Earlier this year, Jay Ritchey took a trip with his wife to Ecuador for some light bike packing and adventure riding. To test out our new Ascent, we decided to send it along with him for a little adventure of its own. Here's his story:
My wife works in health care and looks for opportunities to improve her medical Spanish. Last year she went to Costa Rica and this year she found an opportunity to shadow in a hospital in Cuenca, Ecuador. The more we read about the area the more it appealed to us? an old bustling colonial town, resting at 8,000ft just East of the Occidental Andes. I began flying over the area on Google Earth. I was looking for dirt roads leaving the city and escaping to higher elevations. The topography lead me towards
It is possible Toms Eroica ride started with the challenge that came about from contemplating the over exaggeration the market demands of the bicycle. Calls for stiffer bottom brackets, stiffer head tubes, stiffer front ends. The jargon of, aero wind tunnels, and carbon anything washes over the fundamental of whether or not the bike even rides well or if the rider fairs well after the ride. Its easy to get caught up in the technological whirlwind of advancement for advancements sake when there are fundamentals deeply rooted in cycling history. At the end of the day, these desires produce a bike what rides like brick with cork tape wrapped around the ends. And thats just it, right? What is it we ride for if not to enjoy the very element were immersing ourselves in when riding. For Tom, the value is if the bike can forgive the ground and terrain for fighting again the ride; its in the bikes compliance. If a bike can comply with the very elements it seeks to tackle. Thus, a challenge to t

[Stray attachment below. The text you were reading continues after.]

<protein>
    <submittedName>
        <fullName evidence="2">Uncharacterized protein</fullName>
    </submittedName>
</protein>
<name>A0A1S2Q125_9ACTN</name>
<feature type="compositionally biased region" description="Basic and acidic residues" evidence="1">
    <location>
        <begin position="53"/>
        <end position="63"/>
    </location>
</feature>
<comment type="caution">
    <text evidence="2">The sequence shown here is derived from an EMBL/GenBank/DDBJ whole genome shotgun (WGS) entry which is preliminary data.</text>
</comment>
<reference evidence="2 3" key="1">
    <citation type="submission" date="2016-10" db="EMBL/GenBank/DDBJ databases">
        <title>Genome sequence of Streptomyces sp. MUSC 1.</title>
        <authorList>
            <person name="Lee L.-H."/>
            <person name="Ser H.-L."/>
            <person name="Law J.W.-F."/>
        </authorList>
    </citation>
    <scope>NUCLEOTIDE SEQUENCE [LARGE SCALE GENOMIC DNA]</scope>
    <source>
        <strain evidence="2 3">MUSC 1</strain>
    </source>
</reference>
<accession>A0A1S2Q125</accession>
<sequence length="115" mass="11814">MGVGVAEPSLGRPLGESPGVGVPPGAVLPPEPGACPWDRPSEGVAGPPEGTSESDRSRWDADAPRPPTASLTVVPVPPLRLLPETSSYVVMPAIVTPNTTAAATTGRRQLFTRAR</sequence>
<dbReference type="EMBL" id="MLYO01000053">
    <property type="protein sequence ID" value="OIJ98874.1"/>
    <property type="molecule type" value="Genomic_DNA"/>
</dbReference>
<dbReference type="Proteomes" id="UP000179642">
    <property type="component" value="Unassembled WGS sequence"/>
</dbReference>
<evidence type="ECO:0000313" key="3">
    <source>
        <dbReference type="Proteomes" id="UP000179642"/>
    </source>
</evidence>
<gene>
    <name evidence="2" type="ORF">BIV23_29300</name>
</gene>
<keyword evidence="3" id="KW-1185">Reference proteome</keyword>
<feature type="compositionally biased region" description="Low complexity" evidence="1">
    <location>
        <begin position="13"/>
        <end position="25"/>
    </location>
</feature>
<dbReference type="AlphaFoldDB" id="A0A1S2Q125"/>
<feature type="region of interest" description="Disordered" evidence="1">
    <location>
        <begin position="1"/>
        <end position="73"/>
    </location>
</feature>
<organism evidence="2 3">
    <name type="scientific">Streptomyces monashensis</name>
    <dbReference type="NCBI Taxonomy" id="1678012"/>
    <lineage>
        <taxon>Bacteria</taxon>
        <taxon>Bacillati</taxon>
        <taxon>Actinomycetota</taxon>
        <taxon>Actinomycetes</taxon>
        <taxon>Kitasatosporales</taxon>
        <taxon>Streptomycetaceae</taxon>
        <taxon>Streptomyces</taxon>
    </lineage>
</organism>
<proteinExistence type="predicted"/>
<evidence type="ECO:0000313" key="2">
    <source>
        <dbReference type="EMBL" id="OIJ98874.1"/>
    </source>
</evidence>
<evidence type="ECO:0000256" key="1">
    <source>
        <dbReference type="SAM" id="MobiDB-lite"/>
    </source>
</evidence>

Brian Vernor is a Los Angeles-based filmmaker, photographer, artist and storyteller. More than anything, he's a cyclocross racer. Here he talks about his experience tackling one of the most infamous cycling events of any discipline: Three Peaks Cyclocross Race.